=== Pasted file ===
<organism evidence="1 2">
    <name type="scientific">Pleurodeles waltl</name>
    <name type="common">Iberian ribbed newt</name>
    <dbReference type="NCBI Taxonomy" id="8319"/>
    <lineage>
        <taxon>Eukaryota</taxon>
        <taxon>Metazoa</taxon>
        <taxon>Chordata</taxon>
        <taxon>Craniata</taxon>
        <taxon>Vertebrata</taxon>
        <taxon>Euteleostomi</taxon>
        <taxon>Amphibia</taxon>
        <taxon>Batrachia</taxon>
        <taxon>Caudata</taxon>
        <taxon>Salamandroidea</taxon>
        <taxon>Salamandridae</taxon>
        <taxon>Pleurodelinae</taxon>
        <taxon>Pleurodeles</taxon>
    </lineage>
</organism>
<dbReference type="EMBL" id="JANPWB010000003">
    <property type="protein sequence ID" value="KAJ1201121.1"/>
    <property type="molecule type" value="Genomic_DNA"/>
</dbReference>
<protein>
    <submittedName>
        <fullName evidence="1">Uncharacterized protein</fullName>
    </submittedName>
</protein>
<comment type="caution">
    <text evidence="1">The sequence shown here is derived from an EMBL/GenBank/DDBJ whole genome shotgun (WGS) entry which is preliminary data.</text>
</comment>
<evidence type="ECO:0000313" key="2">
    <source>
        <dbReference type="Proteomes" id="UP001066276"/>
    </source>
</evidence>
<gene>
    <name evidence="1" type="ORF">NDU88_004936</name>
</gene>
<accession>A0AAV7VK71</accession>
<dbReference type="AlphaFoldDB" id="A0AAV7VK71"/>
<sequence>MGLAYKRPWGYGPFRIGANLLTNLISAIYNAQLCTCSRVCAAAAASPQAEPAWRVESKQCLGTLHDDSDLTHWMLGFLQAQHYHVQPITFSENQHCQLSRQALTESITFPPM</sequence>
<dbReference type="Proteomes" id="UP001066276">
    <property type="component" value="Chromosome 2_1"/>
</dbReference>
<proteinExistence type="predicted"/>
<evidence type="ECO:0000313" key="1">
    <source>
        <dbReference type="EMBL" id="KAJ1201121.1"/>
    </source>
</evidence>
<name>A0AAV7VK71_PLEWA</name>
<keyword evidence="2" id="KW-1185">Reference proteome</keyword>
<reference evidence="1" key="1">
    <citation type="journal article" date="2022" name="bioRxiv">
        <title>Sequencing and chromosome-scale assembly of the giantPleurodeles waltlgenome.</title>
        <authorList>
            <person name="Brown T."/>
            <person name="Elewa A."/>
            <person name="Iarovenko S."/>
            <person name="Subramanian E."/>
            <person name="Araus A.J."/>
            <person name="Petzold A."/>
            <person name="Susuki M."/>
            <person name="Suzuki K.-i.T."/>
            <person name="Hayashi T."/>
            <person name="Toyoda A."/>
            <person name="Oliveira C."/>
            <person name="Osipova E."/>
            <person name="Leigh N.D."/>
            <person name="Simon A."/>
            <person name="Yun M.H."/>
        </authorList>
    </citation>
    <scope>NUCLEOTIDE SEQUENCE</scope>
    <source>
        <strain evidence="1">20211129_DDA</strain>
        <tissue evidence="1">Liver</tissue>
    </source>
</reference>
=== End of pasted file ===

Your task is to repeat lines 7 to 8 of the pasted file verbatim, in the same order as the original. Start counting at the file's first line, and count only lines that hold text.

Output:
        <taxon>Metazoa</taxon>
        <taxon>Chordata</taxon>